Who Is Jason Malachi? 3 Michael Jackson Songs on Posthumous Album Are Fake, Lawsuit Claims

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Michael Jackson is pictured on stage during is "HIStory" world tour concert at Ericsson Stadium November 10, 1996 in Auckland, New Zealand. A lawsuit claims three of his songs on his 2010 album were not sung by him. Phil Walter/Getty Images

Sony Music was accused of defrauding fans by using vocals for three songs on Michael Jackson's 2010 posthumous album, Michael, which was apparently sung by a King of Pop impersonator, Esquire reported Saturday. A fan, Vera Serova, flagged the possible fraud in 2014. She filed a class action lawsuit against the Jackson estate, Sony Music, and the producers and songwriters who worked on Michael.

Impersonator Jason Malachi allegedly sang the songs "Breaking News," "Monster" and "Keep Your Head Up," the lawsuit claims. Malachi said he recorded the tracks in 2011. "Sheesh guys, I guess it's time to confess. I've lied to many people, including someone today, but…. It was me," he wrote on social media at the time, according to Heavy. "It was me who sang Breaking News, Keep Your Head Up, Monster and Stay. I had an agreement with the record company, but now the cat is out of the bag. Sorry to all my fans, and fellow Michael Jackson fans."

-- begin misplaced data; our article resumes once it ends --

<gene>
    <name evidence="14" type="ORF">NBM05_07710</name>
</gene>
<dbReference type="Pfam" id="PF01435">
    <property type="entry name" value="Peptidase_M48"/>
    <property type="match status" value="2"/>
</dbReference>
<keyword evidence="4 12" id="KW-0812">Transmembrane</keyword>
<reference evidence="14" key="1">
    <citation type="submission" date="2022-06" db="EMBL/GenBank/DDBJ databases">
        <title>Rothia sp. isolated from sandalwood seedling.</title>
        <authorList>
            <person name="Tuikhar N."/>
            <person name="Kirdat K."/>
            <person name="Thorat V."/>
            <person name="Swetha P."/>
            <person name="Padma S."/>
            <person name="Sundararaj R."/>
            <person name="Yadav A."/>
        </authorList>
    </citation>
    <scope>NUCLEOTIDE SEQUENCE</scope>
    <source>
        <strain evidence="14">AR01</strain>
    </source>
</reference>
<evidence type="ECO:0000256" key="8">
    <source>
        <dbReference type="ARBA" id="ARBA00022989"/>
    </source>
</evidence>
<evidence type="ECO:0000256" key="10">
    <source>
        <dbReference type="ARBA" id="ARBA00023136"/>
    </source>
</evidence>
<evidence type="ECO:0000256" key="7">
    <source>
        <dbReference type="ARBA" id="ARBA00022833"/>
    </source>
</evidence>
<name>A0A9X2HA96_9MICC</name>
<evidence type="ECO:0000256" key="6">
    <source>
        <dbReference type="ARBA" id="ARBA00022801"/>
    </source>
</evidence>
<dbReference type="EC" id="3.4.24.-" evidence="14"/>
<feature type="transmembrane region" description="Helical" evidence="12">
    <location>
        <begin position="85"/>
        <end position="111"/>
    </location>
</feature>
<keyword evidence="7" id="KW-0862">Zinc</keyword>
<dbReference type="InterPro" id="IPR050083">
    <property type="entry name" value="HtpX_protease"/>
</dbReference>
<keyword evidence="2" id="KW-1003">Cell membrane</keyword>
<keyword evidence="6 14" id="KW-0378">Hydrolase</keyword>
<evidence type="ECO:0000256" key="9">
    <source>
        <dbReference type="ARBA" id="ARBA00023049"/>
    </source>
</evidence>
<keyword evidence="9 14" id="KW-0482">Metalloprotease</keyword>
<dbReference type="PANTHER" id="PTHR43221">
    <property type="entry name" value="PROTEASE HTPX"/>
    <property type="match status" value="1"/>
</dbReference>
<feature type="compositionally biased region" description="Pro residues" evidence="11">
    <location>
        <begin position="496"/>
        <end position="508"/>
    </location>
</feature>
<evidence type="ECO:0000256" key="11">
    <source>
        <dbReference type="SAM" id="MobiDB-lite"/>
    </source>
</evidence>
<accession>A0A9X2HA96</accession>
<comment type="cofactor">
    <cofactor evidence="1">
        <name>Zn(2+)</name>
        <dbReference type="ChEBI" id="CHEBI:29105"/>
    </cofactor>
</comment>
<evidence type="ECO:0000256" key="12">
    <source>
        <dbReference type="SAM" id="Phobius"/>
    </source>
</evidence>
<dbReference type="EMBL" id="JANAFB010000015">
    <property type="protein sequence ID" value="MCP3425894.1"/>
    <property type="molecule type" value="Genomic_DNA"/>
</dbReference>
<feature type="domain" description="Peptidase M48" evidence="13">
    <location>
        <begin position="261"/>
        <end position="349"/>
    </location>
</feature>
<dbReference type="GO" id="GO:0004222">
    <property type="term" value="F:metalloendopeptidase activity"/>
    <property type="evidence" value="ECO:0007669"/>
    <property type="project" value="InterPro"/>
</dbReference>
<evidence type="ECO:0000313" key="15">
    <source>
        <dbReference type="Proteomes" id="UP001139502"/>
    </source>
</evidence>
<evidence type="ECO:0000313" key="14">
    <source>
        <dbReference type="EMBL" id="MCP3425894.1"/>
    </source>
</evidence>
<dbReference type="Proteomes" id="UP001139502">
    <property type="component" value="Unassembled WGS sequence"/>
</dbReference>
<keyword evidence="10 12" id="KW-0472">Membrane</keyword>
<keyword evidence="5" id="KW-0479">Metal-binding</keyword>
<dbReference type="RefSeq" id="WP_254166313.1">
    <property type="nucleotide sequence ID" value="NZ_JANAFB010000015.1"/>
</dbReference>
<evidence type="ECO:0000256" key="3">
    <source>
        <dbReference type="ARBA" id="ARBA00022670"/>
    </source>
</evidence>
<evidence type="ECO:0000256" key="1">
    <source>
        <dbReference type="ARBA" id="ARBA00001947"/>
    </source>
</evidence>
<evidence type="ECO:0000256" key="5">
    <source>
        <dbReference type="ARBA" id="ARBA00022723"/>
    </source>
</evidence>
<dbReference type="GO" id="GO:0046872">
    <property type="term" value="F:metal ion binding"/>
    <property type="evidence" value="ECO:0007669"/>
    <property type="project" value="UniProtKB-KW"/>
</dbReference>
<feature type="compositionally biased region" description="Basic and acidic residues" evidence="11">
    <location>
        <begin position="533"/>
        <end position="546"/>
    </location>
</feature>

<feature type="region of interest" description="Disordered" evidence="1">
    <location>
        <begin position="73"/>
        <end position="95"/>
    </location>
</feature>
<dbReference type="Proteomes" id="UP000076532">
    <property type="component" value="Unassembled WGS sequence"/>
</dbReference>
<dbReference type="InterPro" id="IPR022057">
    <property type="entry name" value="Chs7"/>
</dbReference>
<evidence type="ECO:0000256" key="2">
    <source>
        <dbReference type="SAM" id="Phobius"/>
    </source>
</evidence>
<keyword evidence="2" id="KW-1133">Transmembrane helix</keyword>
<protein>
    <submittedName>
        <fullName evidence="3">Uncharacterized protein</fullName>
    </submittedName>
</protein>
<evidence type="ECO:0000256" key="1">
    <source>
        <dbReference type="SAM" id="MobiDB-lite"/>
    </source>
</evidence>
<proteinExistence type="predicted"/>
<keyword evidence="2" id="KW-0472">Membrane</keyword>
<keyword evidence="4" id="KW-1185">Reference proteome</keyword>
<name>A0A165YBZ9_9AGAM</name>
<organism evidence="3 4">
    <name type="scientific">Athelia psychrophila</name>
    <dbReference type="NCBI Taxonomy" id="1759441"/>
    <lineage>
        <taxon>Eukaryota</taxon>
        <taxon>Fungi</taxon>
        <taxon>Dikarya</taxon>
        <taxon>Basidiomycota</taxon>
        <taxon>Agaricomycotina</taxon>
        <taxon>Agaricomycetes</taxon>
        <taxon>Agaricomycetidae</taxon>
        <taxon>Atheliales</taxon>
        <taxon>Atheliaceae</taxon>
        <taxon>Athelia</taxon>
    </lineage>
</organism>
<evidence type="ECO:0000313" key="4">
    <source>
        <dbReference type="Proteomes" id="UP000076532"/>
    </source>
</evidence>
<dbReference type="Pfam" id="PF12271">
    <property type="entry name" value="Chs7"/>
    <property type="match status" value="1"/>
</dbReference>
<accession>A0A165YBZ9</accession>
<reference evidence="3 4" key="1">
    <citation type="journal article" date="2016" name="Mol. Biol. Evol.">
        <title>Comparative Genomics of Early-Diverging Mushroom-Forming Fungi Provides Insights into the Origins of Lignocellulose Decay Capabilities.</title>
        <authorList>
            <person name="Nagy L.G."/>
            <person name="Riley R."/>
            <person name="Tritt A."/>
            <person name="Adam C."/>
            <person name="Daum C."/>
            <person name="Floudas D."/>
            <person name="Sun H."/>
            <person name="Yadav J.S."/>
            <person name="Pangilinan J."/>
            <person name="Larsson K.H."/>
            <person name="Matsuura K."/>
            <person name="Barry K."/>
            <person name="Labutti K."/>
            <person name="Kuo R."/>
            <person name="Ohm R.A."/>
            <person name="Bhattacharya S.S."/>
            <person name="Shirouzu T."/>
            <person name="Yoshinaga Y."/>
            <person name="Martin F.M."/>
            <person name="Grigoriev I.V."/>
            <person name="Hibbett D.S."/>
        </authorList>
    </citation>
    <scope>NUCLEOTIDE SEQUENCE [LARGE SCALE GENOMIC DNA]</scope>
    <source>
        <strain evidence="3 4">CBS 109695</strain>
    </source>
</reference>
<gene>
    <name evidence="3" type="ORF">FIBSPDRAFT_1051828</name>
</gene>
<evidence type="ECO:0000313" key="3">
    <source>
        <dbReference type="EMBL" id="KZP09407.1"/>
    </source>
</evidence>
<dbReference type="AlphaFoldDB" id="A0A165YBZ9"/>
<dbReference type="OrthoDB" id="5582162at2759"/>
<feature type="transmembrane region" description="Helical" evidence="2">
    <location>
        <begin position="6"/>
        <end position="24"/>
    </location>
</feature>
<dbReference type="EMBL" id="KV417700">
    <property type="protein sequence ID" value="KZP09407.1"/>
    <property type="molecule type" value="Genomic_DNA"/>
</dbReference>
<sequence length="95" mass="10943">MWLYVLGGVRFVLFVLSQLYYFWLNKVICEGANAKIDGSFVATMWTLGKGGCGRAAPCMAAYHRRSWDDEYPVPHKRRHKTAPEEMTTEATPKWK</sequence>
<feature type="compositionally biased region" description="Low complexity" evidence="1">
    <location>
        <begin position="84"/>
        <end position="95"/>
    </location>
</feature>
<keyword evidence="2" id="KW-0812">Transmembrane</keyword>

The post was removed, with Malachi then claiming he didn't write the post—his page was apparently hacked. Then, his manager denied Malachi sang any of the songs on the 2010 album.

But, if you take a few steps back to 2007, Malachi tricked the public into thinking one of his songs was by Jackson, TMZ wrote at the time.

Sony Music and Jackson's estate publicly denied the accusations through Zia Modabber of Katten Muchin Rosenman LLP, who represents, Sony and the estate. "No one has conceded that Michael Jackson did not sing on the songs," the statement said, according to Esquire. "The hearing Tuesday was about whether the First Amendment protects Sony Music and the Estate and there has been no ruling on the issue of whose voice is on the recordings."

In 2010, Sony said they were confident the vocals belonged to Jackson. "We have complete confidence in the results of our extensive research as well as the accounts of those who were in the studio with Michael that the vocals on the new album are his own," the statement read.

Essentially, Sony says the vocals on Michael are authentic. If they were fake, however, Serova would have to prove Sony and the estate knew the vocals were phony and purposely tried to defraud the public just to make money off of Jackson's name and reputation.

On Tuesday, Jackson's estate and Sony tried to get the suit thrown out under California's SLAPP (Strategic Lawsuit Against Public Participation) statute. The motion was denied, but Sony appealed it, Variety reported.